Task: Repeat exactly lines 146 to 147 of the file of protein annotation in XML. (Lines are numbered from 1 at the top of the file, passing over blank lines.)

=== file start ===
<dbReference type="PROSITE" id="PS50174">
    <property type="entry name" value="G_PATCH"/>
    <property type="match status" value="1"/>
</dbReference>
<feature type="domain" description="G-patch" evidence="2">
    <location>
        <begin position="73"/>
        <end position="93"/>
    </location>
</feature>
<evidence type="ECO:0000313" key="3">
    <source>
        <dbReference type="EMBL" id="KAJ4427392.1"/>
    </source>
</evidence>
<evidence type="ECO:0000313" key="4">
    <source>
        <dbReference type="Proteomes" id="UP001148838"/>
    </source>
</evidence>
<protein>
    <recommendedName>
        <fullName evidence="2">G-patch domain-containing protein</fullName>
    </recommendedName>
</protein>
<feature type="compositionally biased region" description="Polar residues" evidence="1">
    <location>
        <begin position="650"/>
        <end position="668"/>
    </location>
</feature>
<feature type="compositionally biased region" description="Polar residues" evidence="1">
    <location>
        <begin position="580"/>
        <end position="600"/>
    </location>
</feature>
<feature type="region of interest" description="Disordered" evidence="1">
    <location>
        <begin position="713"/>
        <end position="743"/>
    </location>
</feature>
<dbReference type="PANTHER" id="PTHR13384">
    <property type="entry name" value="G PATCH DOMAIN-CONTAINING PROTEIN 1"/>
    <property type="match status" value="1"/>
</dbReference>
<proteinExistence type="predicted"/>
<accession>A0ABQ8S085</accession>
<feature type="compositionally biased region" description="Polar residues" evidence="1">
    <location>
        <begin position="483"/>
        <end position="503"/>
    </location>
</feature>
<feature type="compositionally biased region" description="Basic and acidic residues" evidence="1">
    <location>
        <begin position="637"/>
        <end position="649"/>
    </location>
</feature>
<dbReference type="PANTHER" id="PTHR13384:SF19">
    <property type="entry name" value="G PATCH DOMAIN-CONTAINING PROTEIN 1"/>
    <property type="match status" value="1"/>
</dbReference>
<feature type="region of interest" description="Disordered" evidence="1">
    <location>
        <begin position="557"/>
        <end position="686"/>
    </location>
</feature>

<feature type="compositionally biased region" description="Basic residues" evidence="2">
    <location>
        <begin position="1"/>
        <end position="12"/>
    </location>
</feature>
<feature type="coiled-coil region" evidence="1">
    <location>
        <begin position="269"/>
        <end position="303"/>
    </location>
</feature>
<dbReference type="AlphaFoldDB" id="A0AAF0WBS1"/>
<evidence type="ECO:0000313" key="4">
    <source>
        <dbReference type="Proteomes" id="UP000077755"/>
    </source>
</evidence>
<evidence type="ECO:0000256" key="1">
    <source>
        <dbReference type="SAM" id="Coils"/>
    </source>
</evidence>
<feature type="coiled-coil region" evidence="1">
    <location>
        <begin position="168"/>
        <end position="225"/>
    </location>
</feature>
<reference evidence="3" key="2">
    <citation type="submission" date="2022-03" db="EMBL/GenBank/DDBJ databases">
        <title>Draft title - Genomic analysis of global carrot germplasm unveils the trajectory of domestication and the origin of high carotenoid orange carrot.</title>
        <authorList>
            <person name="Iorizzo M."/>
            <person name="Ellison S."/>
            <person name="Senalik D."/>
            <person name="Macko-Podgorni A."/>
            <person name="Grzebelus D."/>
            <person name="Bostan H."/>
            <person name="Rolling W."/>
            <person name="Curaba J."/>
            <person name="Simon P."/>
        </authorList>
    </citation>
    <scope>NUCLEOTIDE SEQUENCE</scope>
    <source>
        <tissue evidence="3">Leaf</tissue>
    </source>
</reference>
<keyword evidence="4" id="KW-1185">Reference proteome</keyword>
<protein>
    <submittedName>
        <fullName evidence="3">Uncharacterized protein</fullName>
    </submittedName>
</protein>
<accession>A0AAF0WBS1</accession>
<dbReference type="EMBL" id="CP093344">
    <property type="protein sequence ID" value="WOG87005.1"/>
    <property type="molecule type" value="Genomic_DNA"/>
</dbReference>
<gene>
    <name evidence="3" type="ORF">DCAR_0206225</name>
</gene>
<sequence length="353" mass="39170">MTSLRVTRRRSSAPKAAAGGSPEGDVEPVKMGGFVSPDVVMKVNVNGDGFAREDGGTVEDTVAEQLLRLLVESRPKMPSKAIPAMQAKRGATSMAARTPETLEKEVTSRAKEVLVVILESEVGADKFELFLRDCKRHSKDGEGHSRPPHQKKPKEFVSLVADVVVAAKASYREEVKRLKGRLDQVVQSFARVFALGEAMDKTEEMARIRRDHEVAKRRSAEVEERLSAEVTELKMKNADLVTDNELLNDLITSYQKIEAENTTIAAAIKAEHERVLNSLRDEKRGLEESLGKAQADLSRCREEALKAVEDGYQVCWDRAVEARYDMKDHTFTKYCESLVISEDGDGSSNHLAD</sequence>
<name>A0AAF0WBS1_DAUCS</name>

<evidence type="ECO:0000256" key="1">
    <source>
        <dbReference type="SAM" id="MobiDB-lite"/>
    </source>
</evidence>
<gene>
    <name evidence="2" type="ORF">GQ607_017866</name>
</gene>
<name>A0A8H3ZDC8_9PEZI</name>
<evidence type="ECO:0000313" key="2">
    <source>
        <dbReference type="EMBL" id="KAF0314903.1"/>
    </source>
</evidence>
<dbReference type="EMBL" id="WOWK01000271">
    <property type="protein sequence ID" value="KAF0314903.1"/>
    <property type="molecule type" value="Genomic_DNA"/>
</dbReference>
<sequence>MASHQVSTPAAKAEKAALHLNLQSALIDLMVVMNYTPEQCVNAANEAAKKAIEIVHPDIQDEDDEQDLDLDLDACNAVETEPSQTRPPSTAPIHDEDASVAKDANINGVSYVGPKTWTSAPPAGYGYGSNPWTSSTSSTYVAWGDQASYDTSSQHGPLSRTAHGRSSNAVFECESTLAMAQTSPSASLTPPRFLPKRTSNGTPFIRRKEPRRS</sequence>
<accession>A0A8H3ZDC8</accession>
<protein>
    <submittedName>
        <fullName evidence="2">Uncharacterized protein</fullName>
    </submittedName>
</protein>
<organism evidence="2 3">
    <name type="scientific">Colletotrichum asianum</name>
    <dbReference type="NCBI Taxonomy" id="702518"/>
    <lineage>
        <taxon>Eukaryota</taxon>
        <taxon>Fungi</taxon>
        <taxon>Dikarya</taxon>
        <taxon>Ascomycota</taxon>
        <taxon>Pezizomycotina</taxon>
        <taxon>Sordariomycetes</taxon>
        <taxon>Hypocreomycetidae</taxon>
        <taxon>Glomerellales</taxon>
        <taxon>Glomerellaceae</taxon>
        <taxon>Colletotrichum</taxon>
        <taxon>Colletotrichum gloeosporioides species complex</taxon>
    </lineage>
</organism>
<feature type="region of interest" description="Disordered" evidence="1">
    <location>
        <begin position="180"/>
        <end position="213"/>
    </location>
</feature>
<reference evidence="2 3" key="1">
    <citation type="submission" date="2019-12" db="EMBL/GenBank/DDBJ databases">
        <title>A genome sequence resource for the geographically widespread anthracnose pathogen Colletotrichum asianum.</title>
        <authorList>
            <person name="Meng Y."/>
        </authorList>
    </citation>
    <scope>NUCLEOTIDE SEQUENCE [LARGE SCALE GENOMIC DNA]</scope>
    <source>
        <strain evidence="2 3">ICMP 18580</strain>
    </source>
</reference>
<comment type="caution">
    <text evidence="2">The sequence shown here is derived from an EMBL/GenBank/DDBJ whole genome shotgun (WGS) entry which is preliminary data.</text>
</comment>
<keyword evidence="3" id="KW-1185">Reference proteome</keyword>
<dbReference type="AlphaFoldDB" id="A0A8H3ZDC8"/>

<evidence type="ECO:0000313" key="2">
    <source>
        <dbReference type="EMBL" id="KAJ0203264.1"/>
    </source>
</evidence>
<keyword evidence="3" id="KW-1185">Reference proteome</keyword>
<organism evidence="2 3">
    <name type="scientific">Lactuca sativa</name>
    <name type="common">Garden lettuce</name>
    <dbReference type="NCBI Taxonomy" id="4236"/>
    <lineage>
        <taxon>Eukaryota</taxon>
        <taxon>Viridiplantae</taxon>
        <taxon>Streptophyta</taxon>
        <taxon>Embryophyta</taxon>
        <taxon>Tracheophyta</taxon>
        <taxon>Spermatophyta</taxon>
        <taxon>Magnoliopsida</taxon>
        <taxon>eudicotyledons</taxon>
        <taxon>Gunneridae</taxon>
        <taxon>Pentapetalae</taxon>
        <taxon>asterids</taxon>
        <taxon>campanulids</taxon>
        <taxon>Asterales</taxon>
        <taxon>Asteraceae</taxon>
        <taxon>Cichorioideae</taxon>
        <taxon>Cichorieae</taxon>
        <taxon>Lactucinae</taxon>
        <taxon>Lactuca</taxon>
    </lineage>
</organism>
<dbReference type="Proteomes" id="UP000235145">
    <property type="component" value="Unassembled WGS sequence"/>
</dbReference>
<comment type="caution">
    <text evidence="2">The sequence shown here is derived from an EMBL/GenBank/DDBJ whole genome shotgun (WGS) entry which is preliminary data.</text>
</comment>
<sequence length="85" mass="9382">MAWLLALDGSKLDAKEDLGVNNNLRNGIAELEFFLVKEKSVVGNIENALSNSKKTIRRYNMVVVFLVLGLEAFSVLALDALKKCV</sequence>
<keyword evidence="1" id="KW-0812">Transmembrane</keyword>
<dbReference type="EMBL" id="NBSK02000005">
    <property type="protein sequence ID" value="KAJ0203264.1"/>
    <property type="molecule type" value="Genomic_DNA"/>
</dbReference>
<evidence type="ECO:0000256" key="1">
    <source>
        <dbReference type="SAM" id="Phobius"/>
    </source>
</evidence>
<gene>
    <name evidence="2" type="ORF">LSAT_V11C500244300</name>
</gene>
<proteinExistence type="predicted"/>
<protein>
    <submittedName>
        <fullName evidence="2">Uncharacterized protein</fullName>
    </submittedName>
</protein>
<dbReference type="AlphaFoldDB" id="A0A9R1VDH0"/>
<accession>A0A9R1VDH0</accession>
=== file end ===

<evidence type="ECO:0000313" key="2">
    <source>